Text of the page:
Man who lost sense of smell believed Zicam safe
He was like millions of other consumers who sometimes take vitamins or echinacea, hoping to build up his immunity or ward off a cold. He figured alternative remedies were as safe as a spoonful of honey.
But that notion washed away with one squirt of a homeopathic cold gel.
David Richardson, of Greensboro, N.C., is one of hundreds of patients across the country who have lodged complaints about Zicam Cold Remedy, saying it destroyed their sense of smell.
“It’s like watching a sunset in black and white. The things that you take for granted, not only smelling fresh-cut grass or bread in the oven … you miss those parts of your life,” he says. “There’s not a day that goes by that you’re not reminded of it.”
The U.S. Food and Drug Administration says that people who can’t smell may also miss danger signs in their daily lives like smoke or gas. It moved to force three Zicam products — Zicam Cold Remedy Nasal Gel, Nasal Swabs and discontinued Swabs in Kids’ Size — off the market Tuesday and told consumers not to take them anymore.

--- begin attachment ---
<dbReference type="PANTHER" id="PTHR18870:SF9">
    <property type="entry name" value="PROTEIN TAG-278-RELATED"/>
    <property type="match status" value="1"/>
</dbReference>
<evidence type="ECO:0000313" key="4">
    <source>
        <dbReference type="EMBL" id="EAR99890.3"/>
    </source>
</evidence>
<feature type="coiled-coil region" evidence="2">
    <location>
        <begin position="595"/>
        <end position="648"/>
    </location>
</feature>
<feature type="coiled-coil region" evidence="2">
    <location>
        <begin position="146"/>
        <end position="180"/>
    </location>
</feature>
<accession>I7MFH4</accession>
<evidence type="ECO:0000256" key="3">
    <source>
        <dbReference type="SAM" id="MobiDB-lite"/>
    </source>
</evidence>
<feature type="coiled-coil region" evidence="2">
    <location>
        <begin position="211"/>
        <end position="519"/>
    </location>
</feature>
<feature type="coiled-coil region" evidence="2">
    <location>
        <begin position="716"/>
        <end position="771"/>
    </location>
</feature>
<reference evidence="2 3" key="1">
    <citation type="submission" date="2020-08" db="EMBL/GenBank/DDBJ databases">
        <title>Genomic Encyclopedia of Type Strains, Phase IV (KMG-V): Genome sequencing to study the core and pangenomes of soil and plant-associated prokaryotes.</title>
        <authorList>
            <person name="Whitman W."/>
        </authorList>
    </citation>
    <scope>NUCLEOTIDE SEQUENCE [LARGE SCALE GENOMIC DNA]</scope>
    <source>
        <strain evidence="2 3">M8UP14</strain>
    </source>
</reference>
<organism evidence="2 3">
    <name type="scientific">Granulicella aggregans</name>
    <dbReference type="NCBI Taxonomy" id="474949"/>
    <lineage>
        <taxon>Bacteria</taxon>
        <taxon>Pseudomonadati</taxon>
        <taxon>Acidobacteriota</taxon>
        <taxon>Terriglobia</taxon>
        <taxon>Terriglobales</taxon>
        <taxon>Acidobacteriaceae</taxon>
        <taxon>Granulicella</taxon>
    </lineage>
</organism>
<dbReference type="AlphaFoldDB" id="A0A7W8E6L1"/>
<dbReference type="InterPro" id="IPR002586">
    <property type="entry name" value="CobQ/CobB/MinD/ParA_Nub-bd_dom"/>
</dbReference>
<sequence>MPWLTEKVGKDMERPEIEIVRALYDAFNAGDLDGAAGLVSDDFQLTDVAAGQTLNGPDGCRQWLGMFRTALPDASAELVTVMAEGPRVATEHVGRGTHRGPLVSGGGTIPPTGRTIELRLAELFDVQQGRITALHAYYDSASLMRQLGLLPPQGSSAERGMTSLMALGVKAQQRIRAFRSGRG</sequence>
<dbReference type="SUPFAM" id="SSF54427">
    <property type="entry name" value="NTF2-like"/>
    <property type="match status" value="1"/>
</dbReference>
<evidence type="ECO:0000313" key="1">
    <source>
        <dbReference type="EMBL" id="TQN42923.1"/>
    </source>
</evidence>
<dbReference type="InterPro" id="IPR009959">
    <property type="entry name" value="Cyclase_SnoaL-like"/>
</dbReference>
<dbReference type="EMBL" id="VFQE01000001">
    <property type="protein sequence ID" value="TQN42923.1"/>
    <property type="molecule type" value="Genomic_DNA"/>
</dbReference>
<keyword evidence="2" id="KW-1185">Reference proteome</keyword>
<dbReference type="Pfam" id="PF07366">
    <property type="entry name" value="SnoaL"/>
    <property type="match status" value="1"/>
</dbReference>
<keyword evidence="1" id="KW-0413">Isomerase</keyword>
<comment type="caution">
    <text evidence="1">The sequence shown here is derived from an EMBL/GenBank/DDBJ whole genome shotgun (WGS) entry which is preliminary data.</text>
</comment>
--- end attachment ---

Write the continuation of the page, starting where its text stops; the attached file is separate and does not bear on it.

Zicam belongs to an under-the-radar but legal sector of the drug industry called homeopathic remedies. They hold a unique legal status: They are mainly sold without prescription as legal drugs claiming to treat specific ailments, yet they are not routinely reviewed for safety or benefit by the FDA. The agency rarely acts unless safety questions arise after marketing.
Most scientists say homeopathic remedies contain active ingredients in such low concentrations — often 1 part per million or less — that they are usually safe.